Fitness fanatics will swear by paleo, doctors will swear by low-fat diets for lowering cholesterol, and nutritionists and dieticians argue among themselves about the “healthiest” diets for longevity and weight loss, and the best way to distribute fats, carbohydrates, and protein in the diet.
Why is it so confusing?
You would think that, since nutrition combines hard sciences, there should be some general truths that everyone agrees on. Mainstream media contradict each other, and they cite a list of sources to argue their side.
Take a snippet of this blog article found in BodyBuilding.com. It discusses a study carried out that may (or may not) put an end to the low-carb versus low-fat debate:
“[L]ow-carb is still a sensible option when looking to lose weight and concerns about cardiovascular damage likely are overblown—low-carbers in [the study reviewed] had better heart disease markers than the low-fat group.”
Now, let´s compare it to an article published on HealthyEating.SFGate.com.
“While some experts, like Finnish exercise physiologist Anssi H. Mannenen, argue that human adults have no clear requirement for dietary carbohydrates, severely limiting them makes getting the daily requirements of some vitamins and minerals difficult… Even though taking a vitamin and mineral supplement helps alleviate this problem, it does nothing to replace the thousands of phytochemicals naturally found in grains, fruits and vegetables now thought to be equally important for health.”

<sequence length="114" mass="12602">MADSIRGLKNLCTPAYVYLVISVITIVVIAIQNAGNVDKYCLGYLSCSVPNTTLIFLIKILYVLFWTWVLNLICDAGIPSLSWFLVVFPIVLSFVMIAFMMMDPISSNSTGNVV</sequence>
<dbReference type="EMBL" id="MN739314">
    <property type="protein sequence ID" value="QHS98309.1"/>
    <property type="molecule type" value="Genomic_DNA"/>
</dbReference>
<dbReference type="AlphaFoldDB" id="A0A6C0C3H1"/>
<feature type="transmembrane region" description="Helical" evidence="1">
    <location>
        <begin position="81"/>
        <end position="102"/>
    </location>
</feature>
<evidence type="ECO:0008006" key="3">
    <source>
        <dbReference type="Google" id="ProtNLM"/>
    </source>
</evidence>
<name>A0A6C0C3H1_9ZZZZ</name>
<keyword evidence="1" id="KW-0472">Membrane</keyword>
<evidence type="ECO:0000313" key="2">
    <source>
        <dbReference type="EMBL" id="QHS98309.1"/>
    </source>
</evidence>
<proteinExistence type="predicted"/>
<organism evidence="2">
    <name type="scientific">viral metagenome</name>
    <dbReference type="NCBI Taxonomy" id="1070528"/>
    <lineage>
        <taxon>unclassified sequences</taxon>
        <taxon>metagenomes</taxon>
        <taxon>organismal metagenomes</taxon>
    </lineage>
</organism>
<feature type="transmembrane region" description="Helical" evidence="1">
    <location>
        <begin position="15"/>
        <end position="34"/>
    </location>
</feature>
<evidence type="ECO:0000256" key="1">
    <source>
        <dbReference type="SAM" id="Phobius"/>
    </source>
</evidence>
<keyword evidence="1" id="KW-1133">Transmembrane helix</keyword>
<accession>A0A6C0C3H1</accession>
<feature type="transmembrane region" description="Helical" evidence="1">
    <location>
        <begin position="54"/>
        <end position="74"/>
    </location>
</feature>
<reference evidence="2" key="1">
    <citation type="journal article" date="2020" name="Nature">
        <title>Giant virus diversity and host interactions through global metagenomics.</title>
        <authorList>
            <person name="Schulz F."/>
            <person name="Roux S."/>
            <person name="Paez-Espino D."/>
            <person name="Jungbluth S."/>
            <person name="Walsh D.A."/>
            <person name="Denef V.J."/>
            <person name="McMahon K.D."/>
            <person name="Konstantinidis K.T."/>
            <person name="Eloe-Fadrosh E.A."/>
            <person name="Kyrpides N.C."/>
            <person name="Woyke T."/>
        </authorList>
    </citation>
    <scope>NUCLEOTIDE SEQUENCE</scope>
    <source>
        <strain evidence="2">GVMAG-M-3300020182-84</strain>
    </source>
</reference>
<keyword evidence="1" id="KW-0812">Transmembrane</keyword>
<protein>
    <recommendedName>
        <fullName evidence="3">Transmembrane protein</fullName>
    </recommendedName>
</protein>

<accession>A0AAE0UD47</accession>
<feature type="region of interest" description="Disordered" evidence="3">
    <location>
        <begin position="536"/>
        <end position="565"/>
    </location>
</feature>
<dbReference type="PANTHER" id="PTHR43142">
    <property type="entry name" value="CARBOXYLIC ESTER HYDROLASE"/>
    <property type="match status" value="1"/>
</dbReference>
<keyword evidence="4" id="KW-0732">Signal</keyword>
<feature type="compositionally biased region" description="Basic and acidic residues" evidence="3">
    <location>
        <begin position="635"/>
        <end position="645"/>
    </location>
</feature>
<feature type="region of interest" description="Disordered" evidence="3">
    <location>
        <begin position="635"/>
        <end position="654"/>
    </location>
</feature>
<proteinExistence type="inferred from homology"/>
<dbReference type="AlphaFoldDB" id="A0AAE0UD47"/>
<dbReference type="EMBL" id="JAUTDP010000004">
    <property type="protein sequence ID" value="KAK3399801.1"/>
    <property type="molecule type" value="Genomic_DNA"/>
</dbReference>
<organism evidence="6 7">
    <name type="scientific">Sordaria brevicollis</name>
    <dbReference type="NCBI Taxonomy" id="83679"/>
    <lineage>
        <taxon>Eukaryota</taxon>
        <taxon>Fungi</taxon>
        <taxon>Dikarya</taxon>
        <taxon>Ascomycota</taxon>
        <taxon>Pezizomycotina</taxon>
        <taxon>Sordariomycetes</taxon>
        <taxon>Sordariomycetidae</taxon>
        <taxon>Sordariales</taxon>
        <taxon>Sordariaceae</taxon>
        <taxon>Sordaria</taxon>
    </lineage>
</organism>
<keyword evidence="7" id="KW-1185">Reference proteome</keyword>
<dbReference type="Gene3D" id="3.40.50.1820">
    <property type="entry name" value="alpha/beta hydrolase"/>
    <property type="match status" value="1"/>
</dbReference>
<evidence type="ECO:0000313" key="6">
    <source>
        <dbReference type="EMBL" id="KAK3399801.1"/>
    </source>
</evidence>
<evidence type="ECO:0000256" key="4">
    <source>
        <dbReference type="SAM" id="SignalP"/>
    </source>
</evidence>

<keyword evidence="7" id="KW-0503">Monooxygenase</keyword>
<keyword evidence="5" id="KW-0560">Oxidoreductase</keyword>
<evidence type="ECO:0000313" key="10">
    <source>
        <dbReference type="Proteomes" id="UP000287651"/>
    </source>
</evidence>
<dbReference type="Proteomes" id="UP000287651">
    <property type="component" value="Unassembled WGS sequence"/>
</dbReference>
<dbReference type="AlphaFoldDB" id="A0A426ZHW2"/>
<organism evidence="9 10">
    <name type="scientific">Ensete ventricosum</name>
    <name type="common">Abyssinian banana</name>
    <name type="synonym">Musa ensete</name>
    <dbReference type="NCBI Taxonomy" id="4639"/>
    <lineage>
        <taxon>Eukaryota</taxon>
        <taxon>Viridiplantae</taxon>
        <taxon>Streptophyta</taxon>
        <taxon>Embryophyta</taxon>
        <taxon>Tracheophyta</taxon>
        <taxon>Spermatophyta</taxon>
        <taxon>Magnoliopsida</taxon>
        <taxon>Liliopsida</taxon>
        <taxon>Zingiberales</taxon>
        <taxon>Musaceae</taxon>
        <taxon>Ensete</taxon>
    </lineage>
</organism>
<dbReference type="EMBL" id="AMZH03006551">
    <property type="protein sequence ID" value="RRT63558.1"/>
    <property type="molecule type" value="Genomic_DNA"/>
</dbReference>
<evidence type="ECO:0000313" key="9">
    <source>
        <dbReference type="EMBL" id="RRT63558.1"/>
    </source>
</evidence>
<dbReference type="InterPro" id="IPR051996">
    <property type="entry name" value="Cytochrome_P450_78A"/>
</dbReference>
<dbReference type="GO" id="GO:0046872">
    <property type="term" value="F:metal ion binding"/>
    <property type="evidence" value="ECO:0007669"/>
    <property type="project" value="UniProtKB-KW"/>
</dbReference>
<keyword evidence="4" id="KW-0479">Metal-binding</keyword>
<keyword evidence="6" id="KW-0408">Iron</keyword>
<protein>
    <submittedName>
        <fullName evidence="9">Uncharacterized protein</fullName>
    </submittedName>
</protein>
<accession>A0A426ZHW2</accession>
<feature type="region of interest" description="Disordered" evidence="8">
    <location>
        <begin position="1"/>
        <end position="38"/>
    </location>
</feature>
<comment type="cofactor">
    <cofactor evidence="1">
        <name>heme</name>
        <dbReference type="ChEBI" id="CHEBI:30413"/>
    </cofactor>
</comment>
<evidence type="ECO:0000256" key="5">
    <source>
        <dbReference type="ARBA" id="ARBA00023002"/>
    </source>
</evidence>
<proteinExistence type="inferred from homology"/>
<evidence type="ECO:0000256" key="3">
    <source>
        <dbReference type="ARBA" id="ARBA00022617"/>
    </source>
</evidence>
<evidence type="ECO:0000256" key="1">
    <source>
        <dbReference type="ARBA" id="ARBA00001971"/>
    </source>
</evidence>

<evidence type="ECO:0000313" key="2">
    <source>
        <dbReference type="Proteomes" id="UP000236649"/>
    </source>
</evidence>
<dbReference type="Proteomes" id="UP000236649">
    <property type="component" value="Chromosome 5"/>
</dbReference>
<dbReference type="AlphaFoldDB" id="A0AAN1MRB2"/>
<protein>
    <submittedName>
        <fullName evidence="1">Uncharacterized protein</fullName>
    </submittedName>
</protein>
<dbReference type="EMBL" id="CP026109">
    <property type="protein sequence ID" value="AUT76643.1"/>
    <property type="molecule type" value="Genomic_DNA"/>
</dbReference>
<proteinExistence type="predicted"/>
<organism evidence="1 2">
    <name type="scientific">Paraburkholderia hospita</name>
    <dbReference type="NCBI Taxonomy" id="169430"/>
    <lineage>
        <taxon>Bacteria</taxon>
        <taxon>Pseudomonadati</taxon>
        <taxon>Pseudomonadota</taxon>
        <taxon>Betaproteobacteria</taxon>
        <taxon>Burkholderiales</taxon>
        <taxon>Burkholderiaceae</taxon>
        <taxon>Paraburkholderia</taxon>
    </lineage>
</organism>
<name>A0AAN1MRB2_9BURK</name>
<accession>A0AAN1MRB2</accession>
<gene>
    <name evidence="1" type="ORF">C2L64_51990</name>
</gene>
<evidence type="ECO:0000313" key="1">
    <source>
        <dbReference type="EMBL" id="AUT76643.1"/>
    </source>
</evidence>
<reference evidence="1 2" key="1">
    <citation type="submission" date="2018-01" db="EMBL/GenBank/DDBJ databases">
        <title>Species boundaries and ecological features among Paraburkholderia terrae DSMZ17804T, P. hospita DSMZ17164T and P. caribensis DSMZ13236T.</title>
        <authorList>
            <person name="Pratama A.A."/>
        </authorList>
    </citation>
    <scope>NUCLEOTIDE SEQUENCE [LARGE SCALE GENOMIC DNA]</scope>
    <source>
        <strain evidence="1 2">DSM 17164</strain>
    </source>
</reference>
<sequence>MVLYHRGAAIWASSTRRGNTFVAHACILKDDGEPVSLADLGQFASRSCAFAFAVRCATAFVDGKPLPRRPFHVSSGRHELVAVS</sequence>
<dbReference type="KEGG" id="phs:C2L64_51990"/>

Reading between the lines, you can see they aren´t “lying” per se, rather discussing articles that have revealed the complexities of nutrition debates, such as the safety of low carb diets.
But, if you skim these articles (as most of us do as we read them on the bus on the way to work) the take away is either “low-carb diets are better for your health than the alternative” or “low-carb diets are detrimental to your health.”
Of course, the truth is a lot more complex.
Frankly, there is so little that we know about nutrition. Despite decades of serious research, the interaction between food and our individual bodies has been the subject of debate and research for decades. What is the surefire way to lose weight? How do different fats affect our bodies? Are carbs actually bad for us?
If even professionals within the health world cannot agree, you can only imagine the quality of tabloid journalism making serious claims.
As readers we need to differentiate between stories garnered from personal experience and rigorous research.
Most importantly, take everything you read with a grain of salt. Research is a constant process, and the ultimate goal is to the discover truths through debates and discussions, and critical readings of what you find in print and online.